More specifically, each process first sets a flag in the doorway array 250 indicating that it is in the foyer of the bakery, sets its own ticket number to 1 more than the largest ticket number that it currently observes in the ticket array 260, and then clears the flag indicating it is in the foyer. The process then waits for each other process to leave the foyer if it is there, i.e., the process waits for each process to compute its ticket number, and then waits until that process is gone from the bakery.

The use of the foyer is necessary to handle the case when the processes try to acquire lock at the same time. In this case, the processes will compute the same next ticket number. The use of the foyer ensures that each customer will see the ticket numbers of other customers in the bakery, and a tie can be resolved on the basis of, for example, processor identification numbers.

With our invention, we made the following modifications to the basic bakery model, see also, Lamport, in “A New Approach to Proving the Correctness of Multiprocess Programs,” TOPLAS, Vol 1, No. 1, pp. 84-97, July, 1979.

i) we combined the doorway and ticket array into a single array (vector) by using a temporary ticket number of 1 to indicate that a process is in the foyer. With this change, our procedure only requires two writes (sets) for mutual exclusion. In addition, we changed the procedure so that when a process is in the foyer and notices that no other processes are in the doorway (foyer) of the bakery or the bakery itself, the lock can be granted to the process while it is staying in the doorway and holding the temporary ticket number of 1. With this change, only one write (set) is required in the non-contention case.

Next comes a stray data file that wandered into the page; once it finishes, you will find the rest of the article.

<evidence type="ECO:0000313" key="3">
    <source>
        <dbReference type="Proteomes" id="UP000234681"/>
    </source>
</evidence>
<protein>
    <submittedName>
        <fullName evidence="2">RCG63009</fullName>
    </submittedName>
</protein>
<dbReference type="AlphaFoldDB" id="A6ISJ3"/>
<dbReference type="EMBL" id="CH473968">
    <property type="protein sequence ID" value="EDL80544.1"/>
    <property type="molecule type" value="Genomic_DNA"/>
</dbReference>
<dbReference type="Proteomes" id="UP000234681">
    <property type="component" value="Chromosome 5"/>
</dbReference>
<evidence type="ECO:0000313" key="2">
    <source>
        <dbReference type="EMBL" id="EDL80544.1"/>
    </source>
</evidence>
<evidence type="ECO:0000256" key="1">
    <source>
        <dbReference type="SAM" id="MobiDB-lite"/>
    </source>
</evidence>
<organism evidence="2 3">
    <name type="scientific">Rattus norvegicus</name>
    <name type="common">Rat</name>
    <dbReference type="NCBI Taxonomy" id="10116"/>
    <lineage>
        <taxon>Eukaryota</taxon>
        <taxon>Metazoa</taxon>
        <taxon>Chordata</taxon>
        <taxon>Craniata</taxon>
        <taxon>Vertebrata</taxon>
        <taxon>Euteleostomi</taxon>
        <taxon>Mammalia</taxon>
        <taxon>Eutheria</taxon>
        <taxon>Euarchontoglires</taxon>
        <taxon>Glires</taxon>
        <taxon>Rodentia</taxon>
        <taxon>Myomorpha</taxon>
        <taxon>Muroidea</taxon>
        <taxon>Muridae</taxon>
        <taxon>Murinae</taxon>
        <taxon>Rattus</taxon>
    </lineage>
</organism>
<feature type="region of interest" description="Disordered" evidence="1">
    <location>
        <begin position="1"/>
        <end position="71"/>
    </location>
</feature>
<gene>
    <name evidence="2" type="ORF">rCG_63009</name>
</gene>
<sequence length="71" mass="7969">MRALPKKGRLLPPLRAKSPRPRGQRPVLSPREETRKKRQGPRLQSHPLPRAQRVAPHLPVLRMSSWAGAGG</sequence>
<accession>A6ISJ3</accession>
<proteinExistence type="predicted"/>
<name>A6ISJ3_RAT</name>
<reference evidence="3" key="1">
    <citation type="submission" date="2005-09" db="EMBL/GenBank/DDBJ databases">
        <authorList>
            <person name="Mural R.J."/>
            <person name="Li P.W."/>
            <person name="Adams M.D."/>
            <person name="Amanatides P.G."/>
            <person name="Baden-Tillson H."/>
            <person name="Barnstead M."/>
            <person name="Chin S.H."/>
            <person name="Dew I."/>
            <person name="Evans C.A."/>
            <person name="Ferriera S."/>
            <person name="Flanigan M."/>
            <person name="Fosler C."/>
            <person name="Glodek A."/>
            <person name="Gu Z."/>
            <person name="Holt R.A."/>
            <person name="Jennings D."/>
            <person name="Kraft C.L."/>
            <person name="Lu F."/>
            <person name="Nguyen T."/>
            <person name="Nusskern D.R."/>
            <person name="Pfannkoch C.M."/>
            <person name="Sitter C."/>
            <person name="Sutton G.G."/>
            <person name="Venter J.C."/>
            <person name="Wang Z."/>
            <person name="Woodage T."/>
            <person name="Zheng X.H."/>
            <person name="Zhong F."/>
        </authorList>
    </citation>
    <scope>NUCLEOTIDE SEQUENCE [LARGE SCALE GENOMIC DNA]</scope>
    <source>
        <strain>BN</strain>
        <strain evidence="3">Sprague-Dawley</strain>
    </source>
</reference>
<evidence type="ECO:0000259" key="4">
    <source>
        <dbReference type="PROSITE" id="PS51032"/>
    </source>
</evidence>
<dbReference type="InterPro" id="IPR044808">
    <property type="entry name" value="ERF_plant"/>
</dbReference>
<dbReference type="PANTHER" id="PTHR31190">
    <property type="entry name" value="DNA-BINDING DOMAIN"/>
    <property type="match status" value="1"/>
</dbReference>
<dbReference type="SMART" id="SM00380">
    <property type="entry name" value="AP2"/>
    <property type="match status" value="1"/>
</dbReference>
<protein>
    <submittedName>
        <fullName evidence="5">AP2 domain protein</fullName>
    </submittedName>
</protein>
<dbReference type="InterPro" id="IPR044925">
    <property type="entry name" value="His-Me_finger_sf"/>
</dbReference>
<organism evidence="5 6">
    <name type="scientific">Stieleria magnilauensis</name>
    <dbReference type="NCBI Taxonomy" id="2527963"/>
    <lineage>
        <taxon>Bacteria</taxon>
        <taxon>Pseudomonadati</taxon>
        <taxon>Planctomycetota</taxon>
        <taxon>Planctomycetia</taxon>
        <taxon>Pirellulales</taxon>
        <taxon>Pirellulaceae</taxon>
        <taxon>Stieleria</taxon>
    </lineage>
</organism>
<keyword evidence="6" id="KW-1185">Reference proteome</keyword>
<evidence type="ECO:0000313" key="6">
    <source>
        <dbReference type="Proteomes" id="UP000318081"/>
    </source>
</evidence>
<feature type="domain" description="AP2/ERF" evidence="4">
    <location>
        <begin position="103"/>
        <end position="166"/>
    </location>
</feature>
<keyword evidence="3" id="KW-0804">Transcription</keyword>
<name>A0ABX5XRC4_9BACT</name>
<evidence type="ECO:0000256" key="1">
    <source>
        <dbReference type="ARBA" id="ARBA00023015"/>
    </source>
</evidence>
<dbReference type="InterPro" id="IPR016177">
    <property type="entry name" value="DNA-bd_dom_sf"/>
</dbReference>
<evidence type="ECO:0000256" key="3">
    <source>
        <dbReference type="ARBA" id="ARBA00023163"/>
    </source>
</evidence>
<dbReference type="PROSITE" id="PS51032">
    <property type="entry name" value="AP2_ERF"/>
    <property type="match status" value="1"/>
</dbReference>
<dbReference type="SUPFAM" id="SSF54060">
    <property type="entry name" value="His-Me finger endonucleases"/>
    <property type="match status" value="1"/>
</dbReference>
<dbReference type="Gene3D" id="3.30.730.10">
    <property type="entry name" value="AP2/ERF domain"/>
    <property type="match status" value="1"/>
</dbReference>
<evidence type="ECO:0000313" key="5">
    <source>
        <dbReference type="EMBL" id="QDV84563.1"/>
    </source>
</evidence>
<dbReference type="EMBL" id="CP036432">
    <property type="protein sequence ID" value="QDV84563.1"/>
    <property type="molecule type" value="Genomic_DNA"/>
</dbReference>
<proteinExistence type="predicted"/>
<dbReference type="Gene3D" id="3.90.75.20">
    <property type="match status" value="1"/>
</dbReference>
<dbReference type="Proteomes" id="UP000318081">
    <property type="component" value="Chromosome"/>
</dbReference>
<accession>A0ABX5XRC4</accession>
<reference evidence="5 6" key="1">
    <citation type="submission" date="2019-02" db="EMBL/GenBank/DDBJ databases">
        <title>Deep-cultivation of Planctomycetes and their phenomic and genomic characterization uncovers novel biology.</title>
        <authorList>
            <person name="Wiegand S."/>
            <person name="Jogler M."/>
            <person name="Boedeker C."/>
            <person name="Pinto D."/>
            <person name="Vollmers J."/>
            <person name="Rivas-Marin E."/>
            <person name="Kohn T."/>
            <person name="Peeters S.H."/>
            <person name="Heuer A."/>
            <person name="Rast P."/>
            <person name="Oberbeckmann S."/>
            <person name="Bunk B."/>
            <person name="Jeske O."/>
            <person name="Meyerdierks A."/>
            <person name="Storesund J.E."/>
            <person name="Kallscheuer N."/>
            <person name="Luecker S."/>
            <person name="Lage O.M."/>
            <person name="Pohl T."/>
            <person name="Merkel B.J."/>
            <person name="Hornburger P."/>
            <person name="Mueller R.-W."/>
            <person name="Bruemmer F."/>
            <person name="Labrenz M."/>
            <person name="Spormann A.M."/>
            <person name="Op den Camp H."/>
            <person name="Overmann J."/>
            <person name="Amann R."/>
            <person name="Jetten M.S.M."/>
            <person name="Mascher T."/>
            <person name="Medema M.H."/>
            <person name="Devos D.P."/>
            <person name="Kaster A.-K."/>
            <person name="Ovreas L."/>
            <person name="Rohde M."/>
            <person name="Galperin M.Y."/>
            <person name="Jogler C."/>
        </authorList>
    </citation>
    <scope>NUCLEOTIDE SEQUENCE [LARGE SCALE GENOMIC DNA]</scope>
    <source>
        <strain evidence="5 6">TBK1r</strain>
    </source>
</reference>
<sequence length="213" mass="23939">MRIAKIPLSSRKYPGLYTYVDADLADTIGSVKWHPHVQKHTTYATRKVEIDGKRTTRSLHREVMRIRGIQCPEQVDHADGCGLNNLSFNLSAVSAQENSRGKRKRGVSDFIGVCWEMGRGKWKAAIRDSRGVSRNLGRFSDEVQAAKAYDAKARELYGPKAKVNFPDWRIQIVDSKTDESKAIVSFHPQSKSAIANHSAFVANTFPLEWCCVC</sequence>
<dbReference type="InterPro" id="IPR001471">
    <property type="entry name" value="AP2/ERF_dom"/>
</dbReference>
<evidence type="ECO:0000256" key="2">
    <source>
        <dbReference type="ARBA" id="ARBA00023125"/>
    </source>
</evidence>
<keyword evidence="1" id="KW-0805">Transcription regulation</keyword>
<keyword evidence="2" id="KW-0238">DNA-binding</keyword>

ii) we added a simple waiting mechanism to deal with the highly unlikely possibility of overflow in the ticket numbers. Overflow can only happen if there is continuous contention for a lock over a very long period of time, and ticket numbers are never reset.